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(Updated: 6/8/2010)
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{ 8 comments… read them below or add one }

MARY C COFFIN October 23, 2013 at 11:46 am

NCTA 2014 EXTENDED OUTING
Hike NCT Onondaga Trail and Finger Lakes Trail in New York
July 13-19, 2014 $610
This is a day hiking trip on the 4600 mile North Country National Scenic Trail in the Finger Lakes Region of Central New York. Each day we will hike a section of the NCNST on the Finger Lakes Trail’s Onondaga with day pack for 6-10 miles using vans to shuttle between campus and trail heads. Our group will stay and eat at Cazenovia College in the small picturesque village of Cazenovia on Cazenovia Lake.

The FLT/NCT Onondaga Trail travels over the glacial ridges and valleys that form the Finger Lakes. Hikers will experience gradual ups and downs through picturesque forested land with spectacular overlooks and valley views, many streams, ponds and water falls. We will also see remnants of past days; foundations, artifacts and cemeteries along the trail.

If you are interested in bagging a few miles of North Country National Scenic Trail and concurrent Finger Lakes Trail, this might be the trip for you. NCTA trips are noted for the camaraderie and lasting friendships that develop during hiking experiences.

Contact leader: MaryCCoffin@Gmail.com, 315-687-3589

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MiddleMarlene January 22, 2012 at 8:39 am

Can you please tell me when is the best time to start hiking the NCT at its starting point in Crown Point, NY?

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Mott March 30, 2012 at 3:43 pm

I’m giving serious thought to mid-April which any other year would probably be too early. I am having difficulty finding good information on route planning through the Adirondacks as I guess there is no actual NCT there yet.

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Matt Rowbotham April 4, 2012 at 8:53 am

Recently put this together for another hiker…The route is sill in planning. If you wanted to you could follow some of the existing trail segments highlighted in the following and then connect them with roads. Use caution as this is wilderness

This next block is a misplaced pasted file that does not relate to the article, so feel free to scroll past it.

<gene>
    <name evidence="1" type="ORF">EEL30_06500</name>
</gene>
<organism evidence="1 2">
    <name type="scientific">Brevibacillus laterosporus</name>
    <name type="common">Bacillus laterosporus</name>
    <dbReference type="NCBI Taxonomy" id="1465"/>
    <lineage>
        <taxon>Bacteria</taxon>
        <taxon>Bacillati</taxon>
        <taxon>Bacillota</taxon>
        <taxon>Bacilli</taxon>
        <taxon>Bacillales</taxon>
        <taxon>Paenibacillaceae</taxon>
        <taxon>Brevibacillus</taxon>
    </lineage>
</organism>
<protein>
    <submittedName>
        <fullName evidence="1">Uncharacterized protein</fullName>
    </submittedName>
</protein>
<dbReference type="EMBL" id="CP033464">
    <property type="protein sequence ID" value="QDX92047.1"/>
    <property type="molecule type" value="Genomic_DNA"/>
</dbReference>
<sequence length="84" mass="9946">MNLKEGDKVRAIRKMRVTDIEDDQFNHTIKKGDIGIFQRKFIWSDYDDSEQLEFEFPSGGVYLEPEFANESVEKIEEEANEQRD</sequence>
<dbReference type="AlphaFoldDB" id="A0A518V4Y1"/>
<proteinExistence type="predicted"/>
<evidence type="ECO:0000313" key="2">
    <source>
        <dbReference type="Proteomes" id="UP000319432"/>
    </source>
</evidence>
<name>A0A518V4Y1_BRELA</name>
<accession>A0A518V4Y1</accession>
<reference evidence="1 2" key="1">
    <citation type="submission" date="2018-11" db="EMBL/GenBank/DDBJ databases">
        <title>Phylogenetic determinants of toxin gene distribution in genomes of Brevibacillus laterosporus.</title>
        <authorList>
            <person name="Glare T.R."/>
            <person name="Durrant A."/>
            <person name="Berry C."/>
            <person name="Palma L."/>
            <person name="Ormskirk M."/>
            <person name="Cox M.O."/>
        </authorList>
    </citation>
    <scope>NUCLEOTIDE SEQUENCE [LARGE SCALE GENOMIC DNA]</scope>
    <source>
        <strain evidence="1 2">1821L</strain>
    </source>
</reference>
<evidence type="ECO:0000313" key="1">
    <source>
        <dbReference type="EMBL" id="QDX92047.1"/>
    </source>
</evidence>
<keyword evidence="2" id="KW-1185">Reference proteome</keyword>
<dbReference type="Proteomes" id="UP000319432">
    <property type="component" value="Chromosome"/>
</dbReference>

The following contains Mary Coffin’s data for the western part of the park and data from Norm Kuchar’s group for the eastern part of the park.

When unzipped you’ll have their raw data and note sheets in two separate directories.

You’ll also have the original NCTA maps with their data added to them. See their note sheets to decode the way points on these maps.

http://dl.dropbox.com/u/4914622/rowbotham/2012/ny/all_adk_maps.zip

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Eb Eberhart May 3, 2012 at 7:49 am

By all means, trek the High Peaks Wilderness–where the NCNST should go, but probably never will.

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max November 29, 2013 at 9:57 pm

you should start at the end on the winter march or april, you will need more winter gear like snow shoes with crampons, winter clothing, you would be doing a lot of road walking if you start in the east so you might not need the snow shoes but strider started in the end of winter and got wet feet from the snow.

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Betty September 15, 2011 at 10:03 pm

Could you tell me when the usual time is for fall foliage? We are planning a visit! Thank you!

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Rick Sutliff January 13, 2012 at 6:42 pm

It all depends on where you are. In the upper Adirondack portion the leaves start to turn as early as September. In the Central -Middle section the trees are usually at peak the first week of October. And the fingerlakes section varies from End of Sept to almost November. But if your in the state in October 10-20, you’ll see some fantastic colors…. We natives just like to point out when “PEAK” color is becuase it only lasts about 3 days.